Right in your backyard, your trees are being strangled. And right in your university, people are doing something about it.
Since May of this year, Matt Levine and Alex Scarlatos have been filming a documentary about Professor John Scheffer and an issue important to him: invasive vines that plague our forests.
“We go to the park, I show them the species, I’ll cut a vine or two, and show how it’s been strangling the tree,” Scheffer said on the filming process.
Scheffer first became aware of the problem years ago when he learned that invasive vines had been brought over from Asia in the 1860s and have been spreading at an alarming pace ever since. These invasive species grow year-round, unlike native species, which hibernate. This means that they will eventually overtake the forest. The vine in particular that Scheffer focuses on is called the Celastrus orbiculatus, or the Oriental Bittersweet.
The Bittersweet wraps around trees, slowly strangling them by stopping the flow of nutrients. When one tree eventually dies, it brings down several others in its fall.
Scheffer has been a hiker for many years, but he never realized that all these vines were invasive.
“After I learned about this I was shocked that I saw them really everywhere,” Scheffer said.
The vine contains bright red berries that attract birds. These birds eat the berries and spread the seeds throughout the continent.
“The way to stop them is manually remove them, not use pesticides, except in limited amounts. Just simply take a saw and cut them at base. It takes like one minute,” Scheffer said.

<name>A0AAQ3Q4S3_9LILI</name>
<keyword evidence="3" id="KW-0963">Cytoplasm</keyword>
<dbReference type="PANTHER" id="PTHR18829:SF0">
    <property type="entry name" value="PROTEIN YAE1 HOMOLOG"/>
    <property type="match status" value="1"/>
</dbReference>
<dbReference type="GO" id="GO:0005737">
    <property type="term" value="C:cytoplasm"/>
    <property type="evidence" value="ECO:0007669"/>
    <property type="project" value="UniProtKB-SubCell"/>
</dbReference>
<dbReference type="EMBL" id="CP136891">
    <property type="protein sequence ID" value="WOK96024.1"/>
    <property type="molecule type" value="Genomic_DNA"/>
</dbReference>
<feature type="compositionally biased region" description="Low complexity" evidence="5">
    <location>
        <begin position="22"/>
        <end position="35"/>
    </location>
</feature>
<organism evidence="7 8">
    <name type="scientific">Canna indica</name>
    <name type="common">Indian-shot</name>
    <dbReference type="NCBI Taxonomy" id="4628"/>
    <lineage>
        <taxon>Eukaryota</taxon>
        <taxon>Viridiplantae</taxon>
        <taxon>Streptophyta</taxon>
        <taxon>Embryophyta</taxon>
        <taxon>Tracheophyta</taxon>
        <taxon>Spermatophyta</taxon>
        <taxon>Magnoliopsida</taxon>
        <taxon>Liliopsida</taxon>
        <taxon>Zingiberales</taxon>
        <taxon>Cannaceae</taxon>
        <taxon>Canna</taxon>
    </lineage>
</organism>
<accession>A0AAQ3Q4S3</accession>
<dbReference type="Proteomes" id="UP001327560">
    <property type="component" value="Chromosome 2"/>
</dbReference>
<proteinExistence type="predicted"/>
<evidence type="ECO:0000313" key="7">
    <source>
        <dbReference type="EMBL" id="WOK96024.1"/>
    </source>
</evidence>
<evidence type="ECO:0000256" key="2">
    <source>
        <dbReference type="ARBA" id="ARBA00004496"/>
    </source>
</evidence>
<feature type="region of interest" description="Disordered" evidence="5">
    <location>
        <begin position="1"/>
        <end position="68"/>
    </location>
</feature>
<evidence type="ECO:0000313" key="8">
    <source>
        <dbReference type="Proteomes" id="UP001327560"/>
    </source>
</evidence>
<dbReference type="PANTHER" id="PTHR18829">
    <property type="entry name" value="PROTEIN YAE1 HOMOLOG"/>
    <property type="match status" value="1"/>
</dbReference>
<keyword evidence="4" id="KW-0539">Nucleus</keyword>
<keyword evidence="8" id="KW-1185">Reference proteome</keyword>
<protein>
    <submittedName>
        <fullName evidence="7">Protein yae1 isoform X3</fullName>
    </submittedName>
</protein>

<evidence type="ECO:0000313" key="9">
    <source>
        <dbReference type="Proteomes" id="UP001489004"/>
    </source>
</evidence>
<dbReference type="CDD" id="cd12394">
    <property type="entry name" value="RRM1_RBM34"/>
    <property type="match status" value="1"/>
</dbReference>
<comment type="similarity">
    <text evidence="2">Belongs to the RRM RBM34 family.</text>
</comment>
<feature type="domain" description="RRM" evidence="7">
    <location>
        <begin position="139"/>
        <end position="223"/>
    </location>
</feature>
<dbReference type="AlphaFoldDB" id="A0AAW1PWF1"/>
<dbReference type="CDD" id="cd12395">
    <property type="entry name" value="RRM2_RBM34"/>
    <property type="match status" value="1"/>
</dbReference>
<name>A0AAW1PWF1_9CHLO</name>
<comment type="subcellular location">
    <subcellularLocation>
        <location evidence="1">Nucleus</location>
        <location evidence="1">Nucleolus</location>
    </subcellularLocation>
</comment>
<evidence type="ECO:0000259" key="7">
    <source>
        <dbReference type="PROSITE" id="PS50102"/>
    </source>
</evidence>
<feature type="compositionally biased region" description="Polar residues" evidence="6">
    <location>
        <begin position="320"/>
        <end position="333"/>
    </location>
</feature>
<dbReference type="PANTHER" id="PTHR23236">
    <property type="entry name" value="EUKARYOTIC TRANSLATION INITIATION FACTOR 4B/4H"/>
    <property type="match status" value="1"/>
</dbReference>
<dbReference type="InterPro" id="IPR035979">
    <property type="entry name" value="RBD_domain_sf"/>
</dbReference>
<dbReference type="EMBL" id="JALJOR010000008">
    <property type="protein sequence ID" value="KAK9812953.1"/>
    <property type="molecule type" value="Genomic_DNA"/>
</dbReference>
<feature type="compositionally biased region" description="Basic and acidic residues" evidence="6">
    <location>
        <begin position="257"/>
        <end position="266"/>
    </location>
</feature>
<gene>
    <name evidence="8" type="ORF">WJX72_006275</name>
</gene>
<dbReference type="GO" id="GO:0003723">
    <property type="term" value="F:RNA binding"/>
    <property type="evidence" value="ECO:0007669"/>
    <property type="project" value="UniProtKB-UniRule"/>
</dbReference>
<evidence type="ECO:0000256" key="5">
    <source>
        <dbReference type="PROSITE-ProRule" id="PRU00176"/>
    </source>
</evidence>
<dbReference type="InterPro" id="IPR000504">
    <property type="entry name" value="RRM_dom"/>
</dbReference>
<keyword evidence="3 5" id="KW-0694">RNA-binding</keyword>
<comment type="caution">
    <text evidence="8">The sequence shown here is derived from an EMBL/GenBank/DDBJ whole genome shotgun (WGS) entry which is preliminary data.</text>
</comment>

Removing each vine reveals a dark black scar on the tree. The native forest cannot regrow where a vine has taken root. The vine threatens not just trees, but the ecosystem as a whole.
“If nobody’s doing something, then it’s on me,” Scheffer said. “I have to do something about this.”
His initial plan was to make a small YouTube video to show what these vines are, but he wasn’t sure how to do it. He then discovered one of his WRT 102 students made films, so he proposed they work together.
Levine, a junior journalism major, agreed to Scheffer’s idea and brought in his filming partner, Scarlatos, a junior majoring in computer science.
“Once my filming partner and I went out into the woods with him to start filming, I realized the intensity of the problems regarding invasive species,” Levine said.
“Matt and I do all our film projects together, so once he was on board so was I,” said Scarlatos.
Once Levine and Scarlatos were involved, the project went from a 5-minute video to a 30-minute documentary called “Bittersweet—An Environmental Documentary.”
Levine and Scarlatos are the co-directors and co-photographers, and both of them are co-creators along with Professor Scheffer. Scarlatos also does the music while Levine acts as an editor.
“We will frequently edit small sample videos as an experiment to see what we will do in the actual film, though we haven’t started editing the final product yet,” Scarlatos said.
They hope to be finished sometime in early 2016, but it all depends on the funding they receive.